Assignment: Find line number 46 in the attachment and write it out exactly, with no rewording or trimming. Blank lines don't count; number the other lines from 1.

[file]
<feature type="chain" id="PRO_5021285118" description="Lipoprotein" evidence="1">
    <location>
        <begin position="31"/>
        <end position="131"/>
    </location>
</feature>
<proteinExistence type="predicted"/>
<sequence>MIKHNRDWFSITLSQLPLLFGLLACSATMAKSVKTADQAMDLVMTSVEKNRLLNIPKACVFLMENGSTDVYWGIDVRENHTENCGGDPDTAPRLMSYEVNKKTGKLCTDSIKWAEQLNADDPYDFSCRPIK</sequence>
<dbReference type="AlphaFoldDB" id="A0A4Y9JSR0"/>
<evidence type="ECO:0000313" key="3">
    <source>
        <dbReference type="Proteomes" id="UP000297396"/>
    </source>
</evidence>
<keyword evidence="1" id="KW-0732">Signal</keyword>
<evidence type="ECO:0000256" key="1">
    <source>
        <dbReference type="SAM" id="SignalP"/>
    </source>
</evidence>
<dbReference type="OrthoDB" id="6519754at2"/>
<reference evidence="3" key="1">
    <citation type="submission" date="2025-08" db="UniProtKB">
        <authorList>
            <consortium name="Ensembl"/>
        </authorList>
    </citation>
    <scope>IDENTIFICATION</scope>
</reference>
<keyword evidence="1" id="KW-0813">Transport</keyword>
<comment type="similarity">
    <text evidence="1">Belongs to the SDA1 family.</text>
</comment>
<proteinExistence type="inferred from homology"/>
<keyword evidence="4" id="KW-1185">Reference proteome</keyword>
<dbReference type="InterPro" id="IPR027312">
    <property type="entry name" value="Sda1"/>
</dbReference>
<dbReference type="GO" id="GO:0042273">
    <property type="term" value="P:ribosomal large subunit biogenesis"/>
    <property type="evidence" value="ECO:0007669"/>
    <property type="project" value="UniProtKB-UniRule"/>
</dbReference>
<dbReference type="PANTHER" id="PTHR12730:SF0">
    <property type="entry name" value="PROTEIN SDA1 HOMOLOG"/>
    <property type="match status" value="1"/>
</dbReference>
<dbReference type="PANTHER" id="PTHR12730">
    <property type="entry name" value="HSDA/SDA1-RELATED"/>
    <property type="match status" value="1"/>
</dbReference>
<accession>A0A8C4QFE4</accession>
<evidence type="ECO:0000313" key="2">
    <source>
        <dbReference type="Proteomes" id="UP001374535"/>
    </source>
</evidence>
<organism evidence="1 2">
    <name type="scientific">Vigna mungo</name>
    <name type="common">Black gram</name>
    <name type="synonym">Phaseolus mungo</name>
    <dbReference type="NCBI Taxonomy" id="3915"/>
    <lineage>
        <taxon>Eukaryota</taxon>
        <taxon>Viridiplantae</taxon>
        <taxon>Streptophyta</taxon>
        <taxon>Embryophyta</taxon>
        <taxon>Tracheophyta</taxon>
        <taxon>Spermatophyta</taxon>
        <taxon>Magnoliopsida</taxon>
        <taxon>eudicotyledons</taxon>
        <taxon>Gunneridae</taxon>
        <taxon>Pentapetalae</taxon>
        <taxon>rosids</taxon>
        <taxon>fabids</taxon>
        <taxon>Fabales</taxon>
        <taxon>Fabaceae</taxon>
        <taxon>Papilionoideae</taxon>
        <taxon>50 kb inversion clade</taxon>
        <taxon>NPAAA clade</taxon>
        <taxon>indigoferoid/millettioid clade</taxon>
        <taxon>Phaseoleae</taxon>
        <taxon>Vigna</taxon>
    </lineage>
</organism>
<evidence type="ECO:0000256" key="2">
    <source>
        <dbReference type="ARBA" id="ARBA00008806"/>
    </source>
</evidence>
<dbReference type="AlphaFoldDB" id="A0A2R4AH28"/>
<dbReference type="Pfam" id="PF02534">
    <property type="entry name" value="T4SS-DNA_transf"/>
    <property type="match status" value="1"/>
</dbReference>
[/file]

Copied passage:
    <property type="match status" value="1"/>